Thomas and Catherine’s love for each other and subsequent marriage broke “every law in the book” and cost them their fortune. They were forced to flee to France where Thomas died two years later. He was so highly regarded that both the King of England and King of France attended his funeral in Paris.

The poet Thomas Moore wrote a love ballad entitled “Desmond’s Song” which began; By the Feal’s wave benighted, No star in the skies, To thy door by Love lighted, I first saw those eyes. Some voice whisper’d o’er me, As the threshold I cross’d, There was ruin before me, If I loved, I was lost.

Research & Design Maurice O’Connell 2017

via Abbeyfeale Heritage Trail 8 – Thomas Fitzgerald, 5th Earl of Desmond

St. Clement’s Well, Westminster, London, Middlesex

Close to the long-lost Strand Cross and long-lost Strand Maypole, in bygone centuries was also to be found a holy well of great repute, dedicated by early christians to the sea-faring St. Clement.  Its presence was recorded in the ‘Holywell Street’ name at far the eastern end of The Strand but, like its compatriot monuments, it too is long-lost…  Thankfully we have reasonably good accounts of its existence, although its precise whereabouts has been something of a matter of debate.

via St. Clement’s Well, Westminster, London, Middlesex

Abbeyfeale Heritage Trail 7 – Purt Castle

c.1400s – c.1583

A Heritage Plaque identifies the site of Purt Castle on the Great Southern Greenway – a short walk from Abbeyfeale’s Old Railway Station. Originally known as “Caisleán Phort Trí Namhad” (Port Castle of The Three Enemies), and later as “Portrinard Castle”, today it is known simply as Purt Castle. It is estimated to have been built in the early-mid 1400’s by the powerful Earls of Desmond. Originally built as a round wooden fortress and later rebuilt as a stronger square stone fortress of which some of its ruins remain today.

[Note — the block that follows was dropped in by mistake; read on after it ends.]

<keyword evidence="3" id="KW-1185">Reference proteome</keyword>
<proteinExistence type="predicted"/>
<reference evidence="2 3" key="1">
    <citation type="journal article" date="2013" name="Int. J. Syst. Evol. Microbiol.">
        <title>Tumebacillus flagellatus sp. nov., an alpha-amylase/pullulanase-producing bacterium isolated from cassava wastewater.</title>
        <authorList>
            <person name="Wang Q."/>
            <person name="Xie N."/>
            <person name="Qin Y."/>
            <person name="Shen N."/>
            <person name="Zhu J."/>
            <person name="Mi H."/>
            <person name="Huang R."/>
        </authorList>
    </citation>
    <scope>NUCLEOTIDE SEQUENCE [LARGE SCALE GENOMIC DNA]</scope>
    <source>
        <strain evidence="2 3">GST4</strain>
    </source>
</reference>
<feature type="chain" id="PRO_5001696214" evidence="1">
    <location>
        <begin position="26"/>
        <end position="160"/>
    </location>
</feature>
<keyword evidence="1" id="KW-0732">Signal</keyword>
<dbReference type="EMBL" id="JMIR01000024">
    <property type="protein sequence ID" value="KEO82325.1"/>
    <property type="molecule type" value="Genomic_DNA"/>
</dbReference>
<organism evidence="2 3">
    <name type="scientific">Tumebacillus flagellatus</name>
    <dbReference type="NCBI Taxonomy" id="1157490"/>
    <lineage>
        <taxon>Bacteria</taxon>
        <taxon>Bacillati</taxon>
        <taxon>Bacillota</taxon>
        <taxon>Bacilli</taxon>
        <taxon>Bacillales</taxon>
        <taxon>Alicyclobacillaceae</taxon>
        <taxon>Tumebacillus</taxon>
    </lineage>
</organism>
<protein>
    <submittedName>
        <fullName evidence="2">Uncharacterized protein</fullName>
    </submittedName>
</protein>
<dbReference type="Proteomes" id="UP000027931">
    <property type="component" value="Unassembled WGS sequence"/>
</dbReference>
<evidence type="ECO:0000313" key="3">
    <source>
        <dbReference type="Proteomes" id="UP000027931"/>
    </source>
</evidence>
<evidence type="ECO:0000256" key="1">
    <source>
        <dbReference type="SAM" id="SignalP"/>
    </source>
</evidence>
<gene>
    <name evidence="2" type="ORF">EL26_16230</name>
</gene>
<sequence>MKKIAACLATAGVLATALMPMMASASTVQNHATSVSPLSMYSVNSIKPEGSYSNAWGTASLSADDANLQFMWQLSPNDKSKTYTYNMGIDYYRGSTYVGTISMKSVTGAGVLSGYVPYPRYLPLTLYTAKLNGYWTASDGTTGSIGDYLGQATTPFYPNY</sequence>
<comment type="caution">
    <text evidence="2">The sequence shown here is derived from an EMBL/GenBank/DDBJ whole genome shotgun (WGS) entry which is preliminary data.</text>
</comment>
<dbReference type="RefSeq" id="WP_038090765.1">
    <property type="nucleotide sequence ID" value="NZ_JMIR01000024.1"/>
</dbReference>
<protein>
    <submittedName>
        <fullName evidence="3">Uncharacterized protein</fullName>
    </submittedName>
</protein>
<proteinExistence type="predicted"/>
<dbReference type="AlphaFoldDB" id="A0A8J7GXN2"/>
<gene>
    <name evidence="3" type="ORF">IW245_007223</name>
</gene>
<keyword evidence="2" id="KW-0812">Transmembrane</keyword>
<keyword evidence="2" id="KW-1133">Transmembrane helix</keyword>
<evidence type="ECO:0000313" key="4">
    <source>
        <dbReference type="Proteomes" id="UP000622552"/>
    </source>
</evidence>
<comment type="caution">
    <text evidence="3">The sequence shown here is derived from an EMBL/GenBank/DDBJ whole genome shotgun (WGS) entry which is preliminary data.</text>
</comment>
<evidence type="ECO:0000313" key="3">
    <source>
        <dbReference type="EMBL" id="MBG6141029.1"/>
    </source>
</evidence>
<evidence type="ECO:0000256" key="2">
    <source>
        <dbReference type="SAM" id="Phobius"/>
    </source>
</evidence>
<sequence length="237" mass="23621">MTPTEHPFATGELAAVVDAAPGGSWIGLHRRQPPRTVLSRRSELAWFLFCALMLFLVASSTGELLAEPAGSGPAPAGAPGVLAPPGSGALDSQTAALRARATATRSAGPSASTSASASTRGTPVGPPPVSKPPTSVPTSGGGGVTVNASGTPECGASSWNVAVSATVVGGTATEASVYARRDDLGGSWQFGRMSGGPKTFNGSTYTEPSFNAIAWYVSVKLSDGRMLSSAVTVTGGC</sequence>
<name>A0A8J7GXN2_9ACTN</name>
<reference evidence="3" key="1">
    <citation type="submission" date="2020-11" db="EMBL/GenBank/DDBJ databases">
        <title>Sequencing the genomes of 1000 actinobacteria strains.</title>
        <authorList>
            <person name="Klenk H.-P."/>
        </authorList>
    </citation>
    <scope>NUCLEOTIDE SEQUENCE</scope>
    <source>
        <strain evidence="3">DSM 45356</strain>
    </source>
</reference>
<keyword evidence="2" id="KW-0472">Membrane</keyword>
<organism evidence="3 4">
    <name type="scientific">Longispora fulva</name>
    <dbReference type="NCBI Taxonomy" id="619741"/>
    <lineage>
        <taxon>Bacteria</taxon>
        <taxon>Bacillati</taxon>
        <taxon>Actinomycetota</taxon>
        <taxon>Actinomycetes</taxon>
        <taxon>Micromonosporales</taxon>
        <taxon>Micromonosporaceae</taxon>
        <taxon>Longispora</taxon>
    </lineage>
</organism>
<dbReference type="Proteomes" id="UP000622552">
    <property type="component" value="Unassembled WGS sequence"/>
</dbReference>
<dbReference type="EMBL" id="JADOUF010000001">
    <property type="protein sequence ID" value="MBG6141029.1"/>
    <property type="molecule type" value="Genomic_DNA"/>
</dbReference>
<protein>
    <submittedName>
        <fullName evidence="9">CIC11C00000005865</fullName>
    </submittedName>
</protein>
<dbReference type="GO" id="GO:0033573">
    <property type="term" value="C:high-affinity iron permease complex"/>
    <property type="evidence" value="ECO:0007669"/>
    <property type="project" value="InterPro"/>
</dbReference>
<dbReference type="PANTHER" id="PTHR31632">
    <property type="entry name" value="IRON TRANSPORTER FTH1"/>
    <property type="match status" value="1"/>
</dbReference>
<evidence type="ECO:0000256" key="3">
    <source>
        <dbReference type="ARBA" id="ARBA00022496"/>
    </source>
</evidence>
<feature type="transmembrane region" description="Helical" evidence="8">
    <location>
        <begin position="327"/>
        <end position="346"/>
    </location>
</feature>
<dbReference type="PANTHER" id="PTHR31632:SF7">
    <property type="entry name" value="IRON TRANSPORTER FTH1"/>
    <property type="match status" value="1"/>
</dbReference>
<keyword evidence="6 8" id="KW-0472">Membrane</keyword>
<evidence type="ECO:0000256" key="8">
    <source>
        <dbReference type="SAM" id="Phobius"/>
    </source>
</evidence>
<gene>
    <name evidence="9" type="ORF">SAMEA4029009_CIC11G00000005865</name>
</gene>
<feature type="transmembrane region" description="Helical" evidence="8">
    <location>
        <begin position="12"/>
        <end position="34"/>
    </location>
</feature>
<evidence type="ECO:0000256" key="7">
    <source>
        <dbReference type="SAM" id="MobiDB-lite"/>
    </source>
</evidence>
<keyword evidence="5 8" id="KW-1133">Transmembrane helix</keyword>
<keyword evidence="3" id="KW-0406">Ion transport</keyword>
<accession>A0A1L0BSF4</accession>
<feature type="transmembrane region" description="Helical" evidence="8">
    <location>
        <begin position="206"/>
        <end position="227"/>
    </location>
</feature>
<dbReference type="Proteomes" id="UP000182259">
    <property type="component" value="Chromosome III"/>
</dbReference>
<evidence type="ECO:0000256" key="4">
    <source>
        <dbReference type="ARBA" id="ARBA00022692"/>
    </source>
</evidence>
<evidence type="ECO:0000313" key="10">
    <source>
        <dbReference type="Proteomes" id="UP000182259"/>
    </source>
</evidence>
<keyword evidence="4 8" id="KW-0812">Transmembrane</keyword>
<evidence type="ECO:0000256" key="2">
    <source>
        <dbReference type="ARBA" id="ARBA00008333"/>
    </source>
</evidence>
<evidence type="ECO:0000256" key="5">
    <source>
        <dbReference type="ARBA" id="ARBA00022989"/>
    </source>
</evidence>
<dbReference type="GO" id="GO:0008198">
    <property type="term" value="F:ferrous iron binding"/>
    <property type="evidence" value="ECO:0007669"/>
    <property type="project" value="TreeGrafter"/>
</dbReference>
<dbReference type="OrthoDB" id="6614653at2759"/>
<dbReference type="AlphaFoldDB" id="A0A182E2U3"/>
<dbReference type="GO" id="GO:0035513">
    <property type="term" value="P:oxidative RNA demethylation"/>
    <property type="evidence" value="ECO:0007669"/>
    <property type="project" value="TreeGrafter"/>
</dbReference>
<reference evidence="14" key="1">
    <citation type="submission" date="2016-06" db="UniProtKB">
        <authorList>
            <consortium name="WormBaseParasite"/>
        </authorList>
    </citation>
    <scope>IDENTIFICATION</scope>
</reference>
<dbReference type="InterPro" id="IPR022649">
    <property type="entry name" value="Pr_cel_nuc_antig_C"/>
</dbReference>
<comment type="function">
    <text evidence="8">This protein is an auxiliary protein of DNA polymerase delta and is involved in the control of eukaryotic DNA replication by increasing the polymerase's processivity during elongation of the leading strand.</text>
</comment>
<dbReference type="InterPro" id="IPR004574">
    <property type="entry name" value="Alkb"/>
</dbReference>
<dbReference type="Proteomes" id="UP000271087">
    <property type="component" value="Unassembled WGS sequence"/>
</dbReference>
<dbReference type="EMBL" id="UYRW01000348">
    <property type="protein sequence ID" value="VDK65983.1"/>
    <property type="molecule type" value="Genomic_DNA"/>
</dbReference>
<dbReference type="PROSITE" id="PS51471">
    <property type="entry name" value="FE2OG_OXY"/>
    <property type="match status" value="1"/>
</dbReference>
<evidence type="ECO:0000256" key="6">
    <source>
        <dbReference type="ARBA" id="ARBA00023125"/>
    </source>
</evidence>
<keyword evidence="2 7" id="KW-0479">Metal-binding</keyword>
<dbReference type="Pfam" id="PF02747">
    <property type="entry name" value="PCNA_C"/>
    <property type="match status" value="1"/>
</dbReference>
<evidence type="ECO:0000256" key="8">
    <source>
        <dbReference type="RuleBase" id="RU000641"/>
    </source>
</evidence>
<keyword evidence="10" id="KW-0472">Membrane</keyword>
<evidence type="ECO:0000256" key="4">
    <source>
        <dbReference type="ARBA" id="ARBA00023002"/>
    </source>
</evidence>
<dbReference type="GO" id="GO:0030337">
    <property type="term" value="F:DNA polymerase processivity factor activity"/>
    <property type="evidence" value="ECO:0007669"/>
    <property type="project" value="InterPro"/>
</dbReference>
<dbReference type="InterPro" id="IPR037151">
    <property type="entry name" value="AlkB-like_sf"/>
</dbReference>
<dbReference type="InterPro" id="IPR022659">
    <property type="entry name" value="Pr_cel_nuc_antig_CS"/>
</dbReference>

On 16th March 1580, Sir William Pelham and his Army acting on behalf of The Queen camped at Purt Castle in their search for the Earl of Desmond. Unable to find him and locals not knowing where he was, Pelham and his Army destroyed both Purt Castle and the Old Abbey in Abbeyfeale.

Three years later and with 30,000 people dead throughout Munster, the last Earl of Desmond – Gerald FitzGerald – wrote to the Queen looking for a truce in the war. It was signed; Abbeyfeale, 15th April 1583, Garrot Desmond

The Queen did not acknowledge and Gerald was killed a few months later on 11th November 1583 between Ballymacelligott and Tralee in Co Kerry.

Research & Design Maurice O’Connell 2017

via Abbeyfeale Heritage Trail 7 – Purt Castle

Visit Abbeyfeale Heritage Trail – Cistercian Abbey

C.1188 – C.1580

A Heritage Plaque identifies the entrance to the site of the original Cistercian Abbey which was founded in 1188 by Donal O’Brien, King of Limerick, King of Thomond and King of Munster. A drawing showing the ruins of the Abbey was sketched in 1655 as part of the Down Survey and shows a multi-story Tower next to the Abbey which had direct line-of-sight to the Earl of Desmond owned Purt Castle further down the River Feale.

The Abbey along with other buildings were destroyed by Sir William Pelham and his Army in March 1580 as part of the Desmond Wars 1579-1583.

Stones from the ruined Abbey were later used to build a Thatched Chapel on the same site around mid-1700’s in which a famous meeting took place in 1840 to discuss the destitute plight of 600 men, women and children in the Parish. A small section of ruins from that Chapel still exists today.

The site of the original Abbey and subsequent Chapel is today part of one of the oldest Graveyards in the region, stretching back over 800 years to when the first Monks arrived.

Research & Design by Maurice O’Connell 2017

via Visit Abbeyfeale Heritage Trail – Cistercian Abbey